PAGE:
The output templates (.vbdt files) are just plain text files with a simple macro syntax. You can edit them in any text editor, including Visual Studio.
The .vbdt files use very simple syntax but the entire template code may look quite messy. It may be difficult to navigate in it, if there's no syntax highlighting.
Starting with Visual Studio 2015, you can create custom syntax highlighters for your own file types. This is thanks to the Visual Studio Extension for TextMate Grammars which is a part of the VS installation by default. VSdocman comes with the syntax highlighter for .vbdt files. If you need to customize the templates, you can install the highlighter and then edit the .vbdt files in Visual Studio comfortably.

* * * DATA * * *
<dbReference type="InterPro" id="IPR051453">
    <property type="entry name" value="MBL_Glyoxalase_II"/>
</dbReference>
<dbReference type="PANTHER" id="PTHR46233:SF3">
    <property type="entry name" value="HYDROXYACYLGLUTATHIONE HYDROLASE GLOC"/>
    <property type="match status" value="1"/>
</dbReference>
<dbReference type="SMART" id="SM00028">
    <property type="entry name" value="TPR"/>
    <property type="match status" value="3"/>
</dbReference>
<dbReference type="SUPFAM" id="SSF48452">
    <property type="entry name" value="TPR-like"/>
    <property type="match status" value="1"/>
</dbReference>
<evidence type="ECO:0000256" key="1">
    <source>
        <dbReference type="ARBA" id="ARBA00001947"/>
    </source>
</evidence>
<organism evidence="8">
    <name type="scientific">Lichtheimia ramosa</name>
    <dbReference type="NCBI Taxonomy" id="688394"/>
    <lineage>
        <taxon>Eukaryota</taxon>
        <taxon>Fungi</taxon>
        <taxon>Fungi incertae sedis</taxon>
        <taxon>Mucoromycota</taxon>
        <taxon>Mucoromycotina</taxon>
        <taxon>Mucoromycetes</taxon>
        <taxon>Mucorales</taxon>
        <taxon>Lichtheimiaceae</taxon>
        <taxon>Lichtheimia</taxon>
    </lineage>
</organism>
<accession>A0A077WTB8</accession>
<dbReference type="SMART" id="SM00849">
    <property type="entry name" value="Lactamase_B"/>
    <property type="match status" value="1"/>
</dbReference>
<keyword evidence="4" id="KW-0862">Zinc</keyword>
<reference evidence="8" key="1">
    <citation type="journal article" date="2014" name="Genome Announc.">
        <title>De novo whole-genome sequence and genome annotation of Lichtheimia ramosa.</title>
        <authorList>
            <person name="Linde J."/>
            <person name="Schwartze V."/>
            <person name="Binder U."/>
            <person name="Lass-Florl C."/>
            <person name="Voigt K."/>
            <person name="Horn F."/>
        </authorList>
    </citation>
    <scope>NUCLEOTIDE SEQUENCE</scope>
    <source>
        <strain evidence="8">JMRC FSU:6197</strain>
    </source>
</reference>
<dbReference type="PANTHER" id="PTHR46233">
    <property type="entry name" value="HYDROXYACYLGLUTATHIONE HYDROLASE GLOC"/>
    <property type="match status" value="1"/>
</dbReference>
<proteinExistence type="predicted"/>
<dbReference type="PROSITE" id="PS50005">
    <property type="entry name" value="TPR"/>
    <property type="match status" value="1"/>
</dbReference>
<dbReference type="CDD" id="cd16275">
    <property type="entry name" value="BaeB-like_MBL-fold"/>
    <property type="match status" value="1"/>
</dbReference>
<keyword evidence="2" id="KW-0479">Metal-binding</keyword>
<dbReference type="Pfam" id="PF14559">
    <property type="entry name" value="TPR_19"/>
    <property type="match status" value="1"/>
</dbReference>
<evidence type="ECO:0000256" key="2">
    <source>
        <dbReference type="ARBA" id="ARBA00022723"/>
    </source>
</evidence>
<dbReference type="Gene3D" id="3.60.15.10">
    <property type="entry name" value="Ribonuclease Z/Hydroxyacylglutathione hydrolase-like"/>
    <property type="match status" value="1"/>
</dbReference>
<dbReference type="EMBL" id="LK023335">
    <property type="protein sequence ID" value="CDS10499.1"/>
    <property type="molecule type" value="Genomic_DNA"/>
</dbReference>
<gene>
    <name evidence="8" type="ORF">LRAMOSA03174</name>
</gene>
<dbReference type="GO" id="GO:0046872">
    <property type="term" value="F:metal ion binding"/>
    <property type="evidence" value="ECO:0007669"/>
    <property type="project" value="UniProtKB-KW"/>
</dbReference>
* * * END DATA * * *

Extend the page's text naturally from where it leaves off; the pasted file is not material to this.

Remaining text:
To install the .vbdt grammar:
1.Close Visual Studio.
2.Go to C:\Program Files (x86)\VSdocman\Templates\Vbdt editing\ folder. There's vbdt subfolder inside it.
3.Copy the vbdt subfolder to C:\Users\<USERNAME>\.vs\Extensions\ folder. This is the folder with the TextMate extension grammars.
Note: If you have the Syntax Highlighting Pack extension installed in your Visual Studio, it will rewrite the C:\Users\<USERNAME>\.vs\Extensions\ folder. To make the grammar work, you need to do the following:
4.Delete languages.cache and (if exists) Syntax Highlighting Pack.log files in C:\Users\<USERNAME>\.vs\Extensions\.
Now you can start Visual Studio, open a .vbdt file and you should see its syntax highlighted.
Note: In VS 2015, the Visual Studio Extension for TextMate Grammars doesn't support VS color schemes. In VS 2017, this is supported and the colors from the VS settings are used.